Littlewell
Christ Centered Church Resource Site

Wash, and be clean

2 Kings 5
Psalms 30
Mark 1:40-45
Luke 4:16-30
Sun, February 13, 2000
Rev. Ed Searcy
A return to the beginnings. That’s what Epiphany is for us each year. It is a return to the beginnings of Jesus’ ministry. This year we revisit Mark’s telling of the preaching and the healing that came in the person of Jesus to the region of the Galilee nearly two millennia ago. Next year at this same time we will be visiting Luke’s version of the story and there we will happen across the tale of Jesus’ first sermon back in his home town of Nazareth ... the sabbath day when he reads from the scroll of Isaiah and proclaims “the year of the Lord’s favour”. It is a sermon that first elicits enthusiastic praise from the congregation as they shake his hand and slap his back after worship. But then Jesus begins to expound on precisely what he means by it all. He mentions how Elijah didn’t help Jewish widows during a famine but instead went to the aid of a Lebanese widow. He reminds them of the prophet Elisha who bypassed many Israelite lepers when he healed Naaman the Syrian. “When they heard this,” reports Luke, “all in the synagogue were filled with rage.” (Luke 4:28). Jesus mentions Naaman the Syrian ... and the congregation is enraged.

I imagine that for many ... maybe even most ... of you mention of ‘Naaman the Syrian’ brings more curiosity than rage. It is hard to imagine a congregation like this one being infuriated at the mention of his name. Well, we’ll see. We’ll see because, as you must already have discerned, this morning we are attending to the story of Naaman the Syrian ... the very one that enraged Jesus’ own townsfolk. To be honest, it is not a story that we have paid all that much attention to over the years. Surely it could not do us any harm to stand under it - to ‘understand’ it - this once. Then again we can never be sure what kind of trouble we may find ourselves immersed in when we play host to the God who is met in stories like this one.

And is this ever a story ... make that a yarn ... maybe even the basis of a wonderful chancel drama. In fact, by the conclusion of our weekly ‘Text to Sermon’ study this past Wednesday morning the group that had gathered to read the story of Naaman was practically commissioning Arla Pinton and Bill Buck to write and stage a dramatized version of this chapter. It has everything. Plot twists. Ironic turns. Fascinating characters. Humour. Greed. Transformation. I have spent the rest of the week trying to imagine who from our number would best be cast in the various roles.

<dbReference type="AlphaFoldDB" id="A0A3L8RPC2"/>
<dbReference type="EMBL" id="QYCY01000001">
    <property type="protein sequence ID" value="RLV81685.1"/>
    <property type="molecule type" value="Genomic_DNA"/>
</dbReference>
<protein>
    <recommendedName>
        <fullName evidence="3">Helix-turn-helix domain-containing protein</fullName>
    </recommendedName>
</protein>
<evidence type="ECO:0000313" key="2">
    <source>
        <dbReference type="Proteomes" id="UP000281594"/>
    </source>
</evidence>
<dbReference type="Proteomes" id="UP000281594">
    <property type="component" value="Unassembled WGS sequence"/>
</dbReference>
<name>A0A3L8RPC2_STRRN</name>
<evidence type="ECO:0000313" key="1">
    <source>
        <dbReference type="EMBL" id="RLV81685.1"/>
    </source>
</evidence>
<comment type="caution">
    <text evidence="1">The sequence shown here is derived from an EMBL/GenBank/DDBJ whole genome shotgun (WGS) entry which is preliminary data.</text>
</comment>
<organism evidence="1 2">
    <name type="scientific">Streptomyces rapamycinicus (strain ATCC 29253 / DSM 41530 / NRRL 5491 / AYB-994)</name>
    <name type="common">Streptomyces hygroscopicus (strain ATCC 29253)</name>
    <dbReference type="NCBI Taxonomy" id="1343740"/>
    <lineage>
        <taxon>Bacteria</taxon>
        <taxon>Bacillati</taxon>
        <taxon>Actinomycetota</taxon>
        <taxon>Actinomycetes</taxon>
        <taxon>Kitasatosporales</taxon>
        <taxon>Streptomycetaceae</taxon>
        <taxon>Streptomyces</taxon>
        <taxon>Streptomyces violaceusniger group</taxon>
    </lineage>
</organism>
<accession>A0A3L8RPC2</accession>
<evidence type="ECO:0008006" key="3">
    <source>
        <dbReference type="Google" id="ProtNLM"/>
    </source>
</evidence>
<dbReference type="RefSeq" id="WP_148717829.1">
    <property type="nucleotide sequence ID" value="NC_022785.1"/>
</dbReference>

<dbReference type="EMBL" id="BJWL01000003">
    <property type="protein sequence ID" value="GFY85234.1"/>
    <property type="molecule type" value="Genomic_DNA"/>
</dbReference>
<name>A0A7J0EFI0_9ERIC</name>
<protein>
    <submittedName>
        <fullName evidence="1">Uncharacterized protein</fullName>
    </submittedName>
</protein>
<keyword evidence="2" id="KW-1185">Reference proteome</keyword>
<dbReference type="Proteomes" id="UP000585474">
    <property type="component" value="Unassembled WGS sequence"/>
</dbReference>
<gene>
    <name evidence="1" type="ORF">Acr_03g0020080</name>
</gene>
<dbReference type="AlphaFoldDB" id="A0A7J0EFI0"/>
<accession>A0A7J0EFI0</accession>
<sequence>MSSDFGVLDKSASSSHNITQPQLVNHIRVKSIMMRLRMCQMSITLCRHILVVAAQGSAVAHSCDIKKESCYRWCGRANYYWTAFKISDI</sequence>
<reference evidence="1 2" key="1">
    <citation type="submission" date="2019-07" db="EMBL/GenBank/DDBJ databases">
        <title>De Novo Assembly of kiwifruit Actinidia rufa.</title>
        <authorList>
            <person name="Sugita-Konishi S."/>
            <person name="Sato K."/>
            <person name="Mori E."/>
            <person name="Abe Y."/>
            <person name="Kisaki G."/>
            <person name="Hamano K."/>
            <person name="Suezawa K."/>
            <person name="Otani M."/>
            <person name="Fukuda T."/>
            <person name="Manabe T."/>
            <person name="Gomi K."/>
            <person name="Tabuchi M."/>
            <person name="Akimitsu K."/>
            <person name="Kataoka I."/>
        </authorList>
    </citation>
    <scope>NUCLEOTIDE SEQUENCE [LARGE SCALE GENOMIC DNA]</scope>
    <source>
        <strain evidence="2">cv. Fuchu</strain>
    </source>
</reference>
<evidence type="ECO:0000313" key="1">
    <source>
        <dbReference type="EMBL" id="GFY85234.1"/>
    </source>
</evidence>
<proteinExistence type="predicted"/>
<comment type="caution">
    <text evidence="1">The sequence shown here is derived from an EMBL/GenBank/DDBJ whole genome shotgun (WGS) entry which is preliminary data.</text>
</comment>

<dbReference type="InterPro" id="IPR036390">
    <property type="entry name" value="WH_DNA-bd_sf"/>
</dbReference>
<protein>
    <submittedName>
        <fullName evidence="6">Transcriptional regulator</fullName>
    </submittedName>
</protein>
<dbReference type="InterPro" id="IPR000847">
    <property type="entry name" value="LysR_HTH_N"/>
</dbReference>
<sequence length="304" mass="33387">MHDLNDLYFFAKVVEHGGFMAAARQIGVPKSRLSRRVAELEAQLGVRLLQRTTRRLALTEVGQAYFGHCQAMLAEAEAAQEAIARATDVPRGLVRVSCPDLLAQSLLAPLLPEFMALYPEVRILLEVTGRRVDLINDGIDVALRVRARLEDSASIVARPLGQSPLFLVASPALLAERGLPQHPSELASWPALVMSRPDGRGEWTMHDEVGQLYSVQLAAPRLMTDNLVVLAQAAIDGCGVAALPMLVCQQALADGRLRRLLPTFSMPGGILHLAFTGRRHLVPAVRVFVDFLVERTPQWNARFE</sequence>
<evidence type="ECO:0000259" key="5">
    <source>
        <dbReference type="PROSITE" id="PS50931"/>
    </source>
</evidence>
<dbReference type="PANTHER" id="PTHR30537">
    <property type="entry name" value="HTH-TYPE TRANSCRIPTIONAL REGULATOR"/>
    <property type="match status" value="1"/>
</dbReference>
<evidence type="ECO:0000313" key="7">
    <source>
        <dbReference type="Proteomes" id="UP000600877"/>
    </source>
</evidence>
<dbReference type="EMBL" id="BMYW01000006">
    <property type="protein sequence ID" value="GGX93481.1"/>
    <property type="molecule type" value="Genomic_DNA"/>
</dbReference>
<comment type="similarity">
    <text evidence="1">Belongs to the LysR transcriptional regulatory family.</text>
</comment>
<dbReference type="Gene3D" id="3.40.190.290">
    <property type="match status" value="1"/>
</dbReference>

Let’s see ... there is Naaman’s wife and the young Jewish servant girl who Naaman’s own army has captured on a raid into Israeli territory. Little does powerful Naaman know that his future will be forever changed because of the arrival of this seemingly powerless young immigrant child . Then there are the kings - the kings of Aram (ancient Syria) and of Israel. Two potentates who don’t have a clue what they are doing ... and whose bureaucratic bungling almost results in the failure of Naaman’s search for a cure ... not to mention nearly starting another international border dispute. The Israelite king - not surprisingly - suspects the worst of his diplomatic foe. More than that, he doesn’t perceive what a young child can see - that there is a prophet in Israel with the power to heal Naaman. There will of course be plenty of bit parts for Naaman’s huge entourage ... and work for people behind the scenes in collecting the props: ten talents of silver (make that $100,000 worth), six thousand shekels of gold and racks of garments made from the finest Syrian damask ... all gifts to repay Elisha when he works his magic.


Speaking of Elisha ... I wonder who might portray this mysterious figure who remains out of sight for most of the drama. Even when Naaman pulls up at the prophet's door step with his horse drawn limousines Elisha pays no heed. Instead, he sends out a messenger with the simple advice: “Go and wash yourself in the Jordan river seven times”. Naaman can’t believe that he’s come all the way to the backwoods of Samaria in Israel only to be told to take a bath! He’s seen healers before. They always go through some kind of ornate magic ‘hocus-pocus’ ritual. This sounds fishy to him. And he says so. Again, the bit parts in the drama have important roles to play. It is servants who, once more, advance the plot. Naaman’s servants convince him that this ‘silliness’ of washing in the puny Jordan River (when compared to their beautiful rivers back home) can’t hurt ... and just might help. It is after this ... after Naaman finally immerses himself in the Jordan ... that we meet the prophet Elijah’s successor Elisha. Elisha who refuses to accept any of Naaman’s generous gifts ... who won’t take any offerings ... won’t issue a single tax receipt.

Oh ... and there is one other fascinating character to cast (in case you haven’t heard your part described quite yet). It is the one that appears on the scene after the conclusion of this morning’s reading. He is Elisha’s greedy servant Gehazi. Gehazi thinks that Elisha’s budgeting is terribly faulty. He sees that Naaman is just waiting to give something in return for his new found health. So he follows after Naaman and persuades him to give something to the cause, after all. In the end, however, Gehiza is found out ... and winds up cursed with the very leprosy that Naaman has been cured of. So, the story begins with an ‘outsider’ who suffers leprosy ... and concludes with an ‘insider’ who has earned a similar fate. Curtain. Lights. Applause. It is a natural. Auditions to be held soon.